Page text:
Pixar’s newest film, “Coco,” is as moving as its predecessors. PHOTO COURTESY OF WIKIMEDIACOMMONS

After “Inside Out” came out, it became very apparent that Pixar films had transcended their intended audience. Obviously, the films’ bright, exciting animation with quirky, relatable characters are approachable for children. However, beneath that foundation of childlike wonder, Pixar conveys profound messages that are for everyone — and by everyone, I truly mean everyone. The animation studio’s latest film, “Coco,” is no exception.

 

“Coco” takes place in Mexico on Dia de los Muertos — the Day of the Dead — a day intended to be a true celebration of Mexico’s culture. Rather than creating stereotypical characters, the characters are grounded not just in reality, but the reality of Mexican culture. The astonishingly beautiful opening sequence prologues the dreadful curse on the protagonist’s family through colorful images on “papel picados,” a kind of decorative Mexican folk art.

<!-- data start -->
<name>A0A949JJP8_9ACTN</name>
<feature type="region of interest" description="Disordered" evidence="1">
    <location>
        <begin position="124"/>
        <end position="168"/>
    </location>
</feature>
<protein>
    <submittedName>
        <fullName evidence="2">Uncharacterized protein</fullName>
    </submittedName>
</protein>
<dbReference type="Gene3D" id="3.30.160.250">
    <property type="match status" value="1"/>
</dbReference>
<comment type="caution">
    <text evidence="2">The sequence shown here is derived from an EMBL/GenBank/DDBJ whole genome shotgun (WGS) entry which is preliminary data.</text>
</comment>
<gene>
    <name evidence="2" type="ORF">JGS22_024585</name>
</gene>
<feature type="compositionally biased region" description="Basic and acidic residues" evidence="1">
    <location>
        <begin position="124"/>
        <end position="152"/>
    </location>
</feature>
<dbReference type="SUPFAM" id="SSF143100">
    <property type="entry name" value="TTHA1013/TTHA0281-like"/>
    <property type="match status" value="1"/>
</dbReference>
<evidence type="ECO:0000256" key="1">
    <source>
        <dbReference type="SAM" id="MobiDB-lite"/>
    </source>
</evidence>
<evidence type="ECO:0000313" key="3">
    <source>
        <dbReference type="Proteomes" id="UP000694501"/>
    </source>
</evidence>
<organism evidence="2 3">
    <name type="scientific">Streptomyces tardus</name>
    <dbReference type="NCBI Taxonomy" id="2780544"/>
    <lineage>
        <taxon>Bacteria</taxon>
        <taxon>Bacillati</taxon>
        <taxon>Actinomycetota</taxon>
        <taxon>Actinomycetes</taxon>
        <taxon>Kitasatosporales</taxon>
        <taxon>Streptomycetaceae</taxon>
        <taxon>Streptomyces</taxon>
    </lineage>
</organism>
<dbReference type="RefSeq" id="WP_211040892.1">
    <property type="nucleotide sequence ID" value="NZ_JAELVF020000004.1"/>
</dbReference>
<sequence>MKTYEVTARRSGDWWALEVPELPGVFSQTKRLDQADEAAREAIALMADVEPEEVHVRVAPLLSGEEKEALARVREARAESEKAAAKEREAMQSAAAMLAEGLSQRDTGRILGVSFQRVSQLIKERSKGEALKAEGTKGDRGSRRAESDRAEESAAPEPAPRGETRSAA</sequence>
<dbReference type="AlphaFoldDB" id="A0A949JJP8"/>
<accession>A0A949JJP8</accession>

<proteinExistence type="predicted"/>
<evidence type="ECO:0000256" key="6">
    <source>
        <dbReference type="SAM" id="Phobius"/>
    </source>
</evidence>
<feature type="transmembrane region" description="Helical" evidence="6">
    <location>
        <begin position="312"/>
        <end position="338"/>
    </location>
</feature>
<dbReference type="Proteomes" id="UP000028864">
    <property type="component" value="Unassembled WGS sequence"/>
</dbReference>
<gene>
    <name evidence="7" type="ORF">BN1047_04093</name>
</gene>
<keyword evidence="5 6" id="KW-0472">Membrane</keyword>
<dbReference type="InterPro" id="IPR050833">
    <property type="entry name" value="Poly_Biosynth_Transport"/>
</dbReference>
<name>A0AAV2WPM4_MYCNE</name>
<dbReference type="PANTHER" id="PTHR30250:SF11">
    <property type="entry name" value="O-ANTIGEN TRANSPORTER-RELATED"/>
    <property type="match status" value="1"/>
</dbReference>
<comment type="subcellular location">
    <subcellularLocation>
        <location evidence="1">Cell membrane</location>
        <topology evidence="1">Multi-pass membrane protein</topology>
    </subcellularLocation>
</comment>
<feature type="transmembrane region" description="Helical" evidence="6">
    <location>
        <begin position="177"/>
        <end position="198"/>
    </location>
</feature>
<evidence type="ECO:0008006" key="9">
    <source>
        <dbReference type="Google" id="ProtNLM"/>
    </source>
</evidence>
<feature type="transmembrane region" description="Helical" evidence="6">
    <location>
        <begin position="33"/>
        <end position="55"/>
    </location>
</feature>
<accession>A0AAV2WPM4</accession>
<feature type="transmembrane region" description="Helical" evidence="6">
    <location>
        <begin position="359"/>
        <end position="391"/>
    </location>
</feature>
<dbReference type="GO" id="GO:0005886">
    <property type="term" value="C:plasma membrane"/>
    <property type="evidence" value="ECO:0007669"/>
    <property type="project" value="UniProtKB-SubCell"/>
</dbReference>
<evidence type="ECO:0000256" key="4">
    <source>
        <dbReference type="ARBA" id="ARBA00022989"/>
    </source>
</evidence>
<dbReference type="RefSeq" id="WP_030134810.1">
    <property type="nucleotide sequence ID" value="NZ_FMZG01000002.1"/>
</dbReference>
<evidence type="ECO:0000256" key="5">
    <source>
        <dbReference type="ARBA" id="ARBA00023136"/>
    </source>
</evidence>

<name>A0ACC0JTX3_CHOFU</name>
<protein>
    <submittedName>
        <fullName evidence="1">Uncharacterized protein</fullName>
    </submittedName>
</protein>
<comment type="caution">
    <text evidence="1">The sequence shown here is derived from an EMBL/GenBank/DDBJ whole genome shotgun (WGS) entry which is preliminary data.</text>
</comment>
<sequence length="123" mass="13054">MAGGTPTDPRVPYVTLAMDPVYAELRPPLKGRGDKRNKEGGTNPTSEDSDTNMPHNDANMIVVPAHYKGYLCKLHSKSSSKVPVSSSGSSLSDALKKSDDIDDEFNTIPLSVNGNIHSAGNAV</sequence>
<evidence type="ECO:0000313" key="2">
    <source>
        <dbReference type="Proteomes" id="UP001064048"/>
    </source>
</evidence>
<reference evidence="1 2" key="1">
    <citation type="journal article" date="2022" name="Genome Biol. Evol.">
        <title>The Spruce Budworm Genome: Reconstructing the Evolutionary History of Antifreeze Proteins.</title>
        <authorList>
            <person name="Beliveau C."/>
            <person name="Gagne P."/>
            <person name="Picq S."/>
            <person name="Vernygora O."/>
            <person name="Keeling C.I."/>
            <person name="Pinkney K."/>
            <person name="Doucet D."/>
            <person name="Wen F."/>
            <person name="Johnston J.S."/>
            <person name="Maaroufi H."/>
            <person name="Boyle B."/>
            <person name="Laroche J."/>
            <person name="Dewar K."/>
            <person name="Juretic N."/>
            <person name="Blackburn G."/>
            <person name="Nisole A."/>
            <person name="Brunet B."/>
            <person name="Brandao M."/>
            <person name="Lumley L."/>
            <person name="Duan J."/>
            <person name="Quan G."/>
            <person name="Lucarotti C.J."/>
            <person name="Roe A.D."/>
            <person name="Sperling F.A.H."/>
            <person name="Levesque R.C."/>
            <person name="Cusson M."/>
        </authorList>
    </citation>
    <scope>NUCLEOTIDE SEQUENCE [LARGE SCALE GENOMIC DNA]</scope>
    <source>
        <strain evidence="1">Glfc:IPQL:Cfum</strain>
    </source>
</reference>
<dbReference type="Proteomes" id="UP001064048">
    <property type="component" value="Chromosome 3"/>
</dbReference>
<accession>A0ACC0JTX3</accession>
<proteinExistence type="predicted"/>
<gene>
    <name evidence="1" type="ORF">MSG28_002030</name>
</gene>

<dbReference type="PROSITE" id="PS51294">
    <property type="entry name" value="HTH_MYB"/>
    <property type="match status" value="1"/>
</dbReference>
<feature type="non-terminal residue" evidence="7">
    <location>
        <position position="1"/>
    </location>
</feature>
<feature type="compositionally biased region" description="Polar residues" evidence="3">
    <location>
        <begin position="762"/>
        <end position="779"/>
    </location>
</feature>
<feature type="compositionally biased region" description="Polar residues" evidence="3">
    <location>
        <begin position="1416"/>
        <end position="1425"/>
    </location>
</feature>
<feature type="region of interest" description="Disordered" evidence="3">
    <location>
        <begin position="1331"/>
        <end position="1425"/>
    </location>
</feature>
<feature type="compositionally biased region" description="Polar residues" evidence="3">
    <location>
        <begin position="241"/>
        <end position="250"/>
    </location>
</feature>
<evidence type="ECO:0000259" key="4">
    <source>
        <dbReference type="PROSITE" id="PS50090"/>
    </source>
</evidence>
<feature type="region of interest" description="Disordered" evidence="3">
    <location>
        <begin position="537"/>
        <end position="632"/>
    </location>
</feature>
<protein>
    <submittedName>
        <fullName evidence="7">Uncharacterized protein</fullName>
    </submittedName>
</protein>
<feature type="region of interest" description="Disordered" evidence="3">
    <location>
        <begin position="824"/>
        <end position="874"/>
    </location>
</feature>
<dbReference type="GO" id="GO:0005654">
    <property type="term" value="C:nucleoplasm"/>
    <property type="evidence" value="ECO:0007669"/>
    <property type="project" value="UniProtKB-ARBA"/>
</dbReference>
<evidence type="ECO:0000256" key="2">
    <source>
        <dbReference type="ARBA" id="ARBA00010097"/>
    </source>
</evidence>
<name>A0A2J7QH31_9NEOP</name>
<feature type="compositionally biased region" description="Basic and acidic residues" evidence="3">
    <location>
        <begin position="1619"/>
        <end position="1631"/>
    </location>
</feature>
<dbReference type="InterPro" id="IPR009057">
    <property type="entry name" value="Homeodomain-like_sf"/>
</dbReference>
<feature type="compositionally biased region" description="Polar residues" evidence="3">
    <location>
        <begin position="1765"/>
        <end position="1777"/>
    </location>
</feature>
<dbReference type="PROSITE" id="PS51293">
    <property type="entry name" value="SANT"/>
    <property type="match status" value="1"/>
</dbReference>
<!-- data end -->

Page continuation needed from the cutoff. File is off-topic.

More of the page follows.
The bluntness with which “Coco” portrays and discusses death is its most shocking aspect. Within the first five minutes, we see the death of a character on screen, when he is brutally crushed by a bell. For some younger children, it is possible this is the first time they have ever witnessed death. What makes “Coco” so genius is that it not only introduces death to a naive, curious audience of children, but it also teaches them how to cope with death during the remaining 90 minutes of the film. By the end of the movie, children may not necessarily be considering becoming coroners, but they at least are able to wrap their heads around a difficult part of life that many adults still struggle to comprehend.

 

As an 18-year-old who has experienced loss, for me, “Coco” was a way to process my emotions without having to directly address them. While being engrossed in gorgeous animation and a gripping adventure story, I actually was learning how to healthily handle mortality. Surprisingly, in a movie where half of the cast is cartoon skeletons, I learned that death is not the end of someone’s life —  their loved ones’ memories continue their legacy, keeping them alive. It was inspirational, cathartic and, most importantly, entertaining.

 

With Pixar’s next string of movies slated to be anticipated sequels to beloved classics, hopefully, they too will produce some sort of similar emotionally relatable effect. Through powerful, accessible storytelling, Pixar has proved that anything is possible — even defeating death.